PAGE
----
Packaging Bellroy Wallet Pocket Mini

Bellroy Packaging

MAKER BUSINESS

Packaging Case Study: Bellroy

Author

Renée Baker

Time to Read

4 minutes

Wattle Illustration

Recently I was given a wallet produced by Melbourne-based accessory company Bellroy, and was immediately taken by the product packaging.

Since launching 10 years ago, the brand has a focus on simplifying our lives with thoughtful products, such as bags, wallets and pouches as an antidote to bulky weigh-you-down wallets.

As a packaging design super nerd (and as someone who has personal business experience in this area), I’ve been known to keep the packaging of a product much longer than the product itself. I may or may not also be known to get emotional (read “upset”) if a product’s package experience doesn’t live up to my expectations.

Packaging a product, while it might seem like a costly investment, can be an extremely effective way to elevate your brand position. You can use it to communicate key messages, engage (and more importantly, connect) with your customer and of course, protect your products during transit and beyond.

When setting the prices of your products, consider the cost of packaging as a segment within the cost of goods, so that you can budget accordingly to invest in the packaging your product deserves.

Packaging Bellroy Wallet

Bellroy — packaging to impress

Bellroy’s mission — Inspire better ways to carry. Use business as a force for good. Help the world, and our crew, flourish.

These mission statements are embodied not only in their products but across their entire brand experience.

Bellroy is a certified B Corporation, a group of companies using the power of business to help solve social and environmental problems.

So why am I telling you this back story? Well, other than the fact that it’s impressive information, I wanted to give you context on the Bellroy brand values, so you can understand why I’m so impressed with their packaging.

From the moment the packaging was in my hands, I felt engaged in a positive brand experience. First of all, not a piece of plastic in sight, something that’s difficult to manage in packaging design, especially for businesses that manufacture with any kind of volume who also distribute products globally.

Attention to detail was reinforced with the discreet tagline, “Considered Carry Goods” stitched into the seam of the packaging, with easy-to-use perforation along the barcode tab for removal, an appreciated touch since barcodes are unsightly, especially on gifts!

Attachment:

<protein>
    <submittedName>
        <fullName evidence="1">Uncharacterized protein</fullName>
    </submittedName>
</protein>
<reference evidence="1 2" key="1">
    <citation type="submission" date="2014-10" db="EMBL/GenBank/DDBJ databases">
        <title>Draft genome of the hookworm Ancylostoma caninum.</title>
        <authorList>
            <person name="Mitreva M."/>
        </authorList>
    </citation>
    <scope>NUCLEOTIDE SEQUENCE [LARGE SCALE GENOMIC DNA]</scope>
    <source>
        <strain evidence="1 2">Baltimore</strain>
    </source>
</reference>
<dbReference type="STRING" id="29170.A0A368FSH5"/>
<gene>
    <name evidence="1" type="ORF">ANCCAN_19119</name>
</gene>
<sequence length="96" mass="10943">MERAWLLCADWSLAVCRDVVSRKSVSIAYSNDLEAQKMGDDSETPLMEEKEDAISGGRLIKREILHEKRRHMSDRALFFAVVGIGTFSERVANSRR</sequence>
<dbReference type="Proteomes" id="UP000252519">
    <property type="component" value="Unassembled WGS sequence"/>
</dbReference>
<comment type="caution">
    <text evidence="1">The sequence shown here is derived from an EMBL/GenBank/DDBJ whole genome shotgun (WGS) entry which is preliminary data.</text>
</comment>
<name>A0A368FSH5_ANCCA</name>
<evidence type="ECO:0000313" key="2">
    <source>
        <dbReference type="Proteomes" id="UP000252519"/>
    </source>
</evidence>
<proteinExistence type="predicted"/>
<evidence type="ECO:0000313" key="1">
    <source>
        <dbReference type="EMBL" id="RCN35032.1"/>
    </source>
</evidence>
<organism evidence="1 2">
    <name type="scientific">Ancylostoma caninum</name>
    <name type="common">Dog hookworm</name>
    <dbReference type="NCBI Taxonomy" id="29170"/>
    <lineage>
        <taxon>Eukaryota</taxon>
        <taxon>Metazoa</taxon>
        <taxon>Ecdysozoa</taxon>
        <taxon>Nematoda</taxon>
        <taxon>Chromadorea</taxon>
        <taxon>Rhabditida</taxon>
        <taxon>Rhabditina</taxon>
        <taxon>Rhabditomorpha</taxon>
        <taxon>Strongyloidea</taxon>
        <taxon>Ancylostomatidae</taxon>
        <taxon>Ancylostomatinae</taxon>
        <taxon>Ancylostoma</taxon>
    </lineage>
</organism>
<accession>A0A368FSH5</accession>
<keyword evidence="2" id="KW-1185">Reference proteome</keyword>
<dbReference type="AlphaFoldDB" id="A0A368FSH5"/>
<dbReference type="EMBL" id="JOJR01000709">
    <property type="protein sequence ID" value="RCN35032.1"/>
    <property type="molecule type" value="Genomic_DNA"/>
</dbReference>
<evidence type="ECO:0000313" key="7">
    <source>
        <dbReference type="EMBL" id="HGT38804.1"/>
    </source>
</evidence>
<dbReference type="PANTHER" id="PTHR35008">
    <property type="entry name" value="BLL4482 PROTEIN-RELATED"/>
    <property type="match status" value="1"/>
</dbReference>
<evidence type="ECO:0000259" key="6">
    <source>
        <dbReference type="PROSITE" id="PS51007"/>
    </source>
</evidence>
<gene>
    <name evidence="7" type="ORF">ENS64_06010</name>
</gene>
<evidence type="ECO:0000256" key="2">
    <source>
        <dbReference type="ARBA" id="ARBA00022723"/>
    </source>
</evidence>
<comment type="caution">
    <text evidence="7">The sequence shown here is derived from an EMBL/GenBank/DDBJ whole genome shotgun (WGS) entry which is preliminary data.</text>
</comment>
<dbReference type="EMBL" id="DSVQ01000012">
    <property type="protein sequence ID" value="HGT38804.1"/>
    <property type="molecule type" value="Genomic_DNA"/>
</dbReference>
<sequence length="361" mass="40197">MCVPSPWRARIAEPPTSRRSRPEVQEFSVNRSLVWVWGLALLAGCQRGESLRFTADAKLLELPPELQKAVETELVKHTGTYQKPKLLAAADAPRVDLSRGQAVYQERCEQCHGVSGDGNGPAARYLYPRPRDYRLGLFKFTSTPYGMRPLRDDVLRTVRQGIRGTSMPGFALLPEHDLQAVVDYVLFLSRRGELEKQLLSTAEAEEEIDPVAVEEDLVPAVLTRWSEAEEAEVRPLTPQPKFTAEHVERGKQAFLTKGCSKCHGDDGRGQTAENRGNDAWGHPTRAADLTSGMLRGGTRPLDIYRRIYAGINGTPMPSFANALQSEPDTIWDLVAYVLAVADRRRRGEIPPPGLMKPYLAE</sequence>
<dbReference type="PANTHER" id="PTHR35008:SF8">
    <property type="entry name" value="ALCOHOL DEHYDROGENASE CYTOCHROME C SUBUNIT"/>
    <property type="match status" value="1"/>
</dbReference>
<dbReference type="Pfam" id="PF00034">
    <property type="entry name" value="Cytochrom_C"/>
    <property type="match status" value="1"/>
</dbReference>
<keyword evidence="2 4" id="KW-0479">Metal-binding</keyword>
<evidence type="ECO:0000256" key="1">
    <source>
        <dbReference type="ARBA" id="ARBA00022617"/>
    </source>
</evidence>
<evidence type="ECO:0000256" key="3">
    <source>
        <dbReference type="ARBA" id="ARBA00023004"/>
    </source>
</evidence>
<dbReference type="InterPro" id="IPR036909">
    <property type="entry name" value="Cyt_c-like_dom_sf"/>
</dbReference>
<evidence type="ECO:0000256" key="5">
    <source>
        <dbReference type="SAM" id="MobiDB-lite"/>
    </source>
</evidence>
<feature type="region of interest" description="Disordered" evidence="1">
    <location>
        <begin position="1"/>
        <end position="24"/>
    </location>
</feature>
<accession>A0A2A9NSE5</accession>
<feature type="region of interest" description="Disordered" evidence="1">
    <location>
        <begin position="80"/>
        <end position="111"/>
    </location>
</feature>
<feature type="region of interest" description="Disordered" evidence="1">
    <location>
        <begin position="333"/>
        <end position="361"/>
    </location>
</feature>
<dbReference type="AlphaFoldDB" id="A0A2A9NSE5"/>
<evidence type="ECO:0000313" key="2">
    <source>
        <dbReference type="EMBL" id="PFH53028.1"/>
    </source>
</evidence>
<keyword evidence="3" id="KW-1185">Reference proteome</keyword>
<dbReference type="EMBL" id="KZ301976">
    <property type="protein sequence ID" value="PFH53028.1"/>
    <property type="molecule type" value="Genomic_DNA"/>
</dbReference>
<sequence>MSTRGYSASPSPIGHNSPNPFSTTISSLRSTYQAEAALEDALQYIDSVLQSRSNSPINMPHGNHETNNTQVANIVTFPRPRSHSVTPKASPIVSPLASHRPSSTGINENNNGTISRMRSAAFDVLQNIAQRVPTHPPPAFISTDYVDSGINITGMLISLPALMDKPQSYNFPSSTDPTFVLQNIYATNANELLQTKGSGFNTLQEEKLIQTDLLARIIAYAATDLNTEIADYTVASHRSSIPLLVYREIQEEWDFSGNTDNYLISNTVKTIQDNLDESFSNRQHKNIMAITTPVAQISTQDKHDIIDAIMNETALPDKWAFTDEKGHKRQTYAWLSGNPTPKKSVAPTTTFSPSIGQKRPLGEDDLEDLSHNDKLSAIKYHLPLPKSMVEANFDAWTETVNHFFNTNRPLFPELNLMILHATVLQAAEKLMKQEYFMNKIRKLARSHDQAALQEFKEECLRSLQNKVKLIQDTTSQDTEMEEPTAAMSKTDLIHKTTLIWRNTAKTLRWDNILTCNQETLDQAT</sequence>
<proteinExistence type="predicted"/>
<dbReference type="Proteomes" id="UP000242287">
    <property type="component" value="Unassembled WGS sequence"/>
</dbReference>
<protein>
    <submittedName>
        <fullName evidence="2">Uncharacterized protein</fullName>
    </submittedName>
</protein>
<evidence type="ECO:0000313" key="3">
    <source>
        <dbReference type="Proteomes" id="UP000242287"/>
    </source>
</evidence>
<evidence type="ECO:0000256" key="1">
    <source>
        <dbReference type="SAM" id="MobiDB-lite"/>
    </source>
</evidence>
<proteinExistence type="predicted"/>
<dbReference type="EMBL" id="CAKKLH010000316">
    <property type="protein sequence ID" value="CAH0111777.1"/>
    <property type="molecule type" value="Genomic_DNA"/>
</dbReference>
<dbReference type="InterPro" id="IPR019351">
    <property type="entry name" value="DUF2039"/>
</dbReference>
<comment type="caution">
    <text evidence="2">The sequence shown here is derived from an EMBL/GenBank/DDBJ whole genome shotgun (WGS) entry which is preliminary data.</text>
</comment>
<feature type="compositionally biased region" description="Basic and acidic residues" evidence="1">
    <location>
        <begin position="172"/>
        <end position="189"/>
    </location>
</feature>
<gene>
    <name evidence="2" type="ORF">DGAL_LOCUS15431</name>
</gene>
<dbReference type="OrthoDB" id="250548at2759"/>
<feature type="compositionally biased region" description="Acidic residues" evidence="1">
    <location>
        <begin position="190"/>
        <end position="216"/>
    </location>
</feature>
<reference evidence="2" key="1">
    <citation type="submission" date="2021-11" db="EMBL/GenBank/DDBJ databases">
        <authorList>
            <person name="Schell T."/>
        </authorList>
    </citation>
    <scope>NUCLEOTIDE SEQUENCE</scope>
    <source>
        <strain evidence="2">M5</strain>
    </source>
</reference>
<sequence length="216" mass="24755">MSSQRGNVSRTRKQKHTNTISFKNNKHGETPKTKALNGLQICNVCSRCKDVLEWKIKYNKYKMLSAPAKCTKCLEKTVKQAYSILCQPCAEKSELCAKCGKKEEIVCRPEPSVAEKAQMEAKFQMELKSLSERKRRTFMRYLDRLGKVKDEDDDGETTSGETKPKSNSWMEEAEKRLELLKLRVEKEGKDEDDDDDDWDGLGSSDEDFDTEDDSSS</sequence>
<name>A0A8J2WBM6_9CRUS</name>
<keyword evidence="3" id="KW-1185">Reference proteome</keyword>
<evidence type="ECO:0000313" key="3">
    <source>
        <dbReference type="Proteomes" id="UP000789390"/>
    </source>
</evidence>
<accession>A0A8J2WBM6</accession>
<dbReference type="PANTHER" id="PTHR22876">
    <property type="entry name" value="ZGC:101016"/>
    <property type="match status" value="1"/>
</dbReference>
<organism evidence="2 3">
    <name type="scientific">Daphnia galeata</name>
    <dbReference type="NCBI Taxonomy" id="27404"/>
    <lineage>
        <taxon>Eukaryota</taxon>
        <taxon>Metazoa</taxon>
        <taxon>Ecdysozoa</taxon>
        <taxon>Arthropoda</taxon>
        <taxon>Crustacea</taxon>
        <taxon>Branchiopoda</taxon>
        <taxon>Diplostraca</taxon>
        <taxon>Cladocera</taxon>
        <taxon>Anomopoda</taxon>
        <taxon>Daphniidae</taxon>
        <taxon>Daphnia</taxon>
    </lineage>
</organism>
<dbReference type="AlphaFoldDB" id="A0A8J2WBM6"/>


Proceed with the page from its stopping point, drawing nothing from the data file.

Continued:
Branding is visible yet subtle, an embossed logo on one side of the box and the full brand name on the other. To open the packaging, you simply flick open a dusty-pink tab that is slotted into die-cut cardboard, eliminating the need for scissors, which also allows you to re-close the package with ease. The pink tab matched the colour of the wallet itself, a detail if utilised across other products would be somewhat next level!

I told you I nerded out!

Once the package is opened, the product slides out with ease, with no extra padding or plastic or wrapping. Inside the wallet is a double-sided card that details the features and benefits of the product, uses the opportunity to promote their B Corp status, with a final call to action to explore other Bellroy products.

The whole experience filled me up with feel-goods, and I hadn’t even started using the wallet yet!

Bellroy Mini Pocket Pink Wallet

While I’m sure that creating bespoke, custom packaging is a dream for many makers, it’s not always within their means, especially in the early stages of selling.

Designing packaging that functions as effortlessly as that of Bellroy requires a team of designers, engineers, customer experience specialists and high-end packaging manufacturers to make it happen. Not to mention the cost.

A solution to this, as I touched on above, is to incorporate the costs of your packaging into your pricing strategy and consider the design of your packaging part of your product development. Keeping in mind the philosophy of “form follows function”.

Regardless of budget, it is possible to design your product packaging with consideration to your brand values and value proposition, and really, it’s a must!

If your brand espouses high quality and luxury products, how would your customer feel if they received a package from you wrapped in plastic or polystyrene, with no special details?

There are many creative ways you can bring your brand to life through packaging, from gift wrapping products in brand colours, to stamping your packing boxes with your logo. Consider including printed postcards with campaign imagery within each delivery.

Think about some ways you can level up your brand experience!

The question is, do I keep the packaging?

bellroy.com

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about the author
Renee Baker Marketing Expert

Renée Baker

With over 13 years working within the maker community of Australia, Renee is well-positioned to provide constructive advice. Renee engineered the social media presence for brands like Koskela, Etsy Australia and the Finders Keepers Market, and as an entrepreneur herself, understands how creative agility and hard work lead to success.

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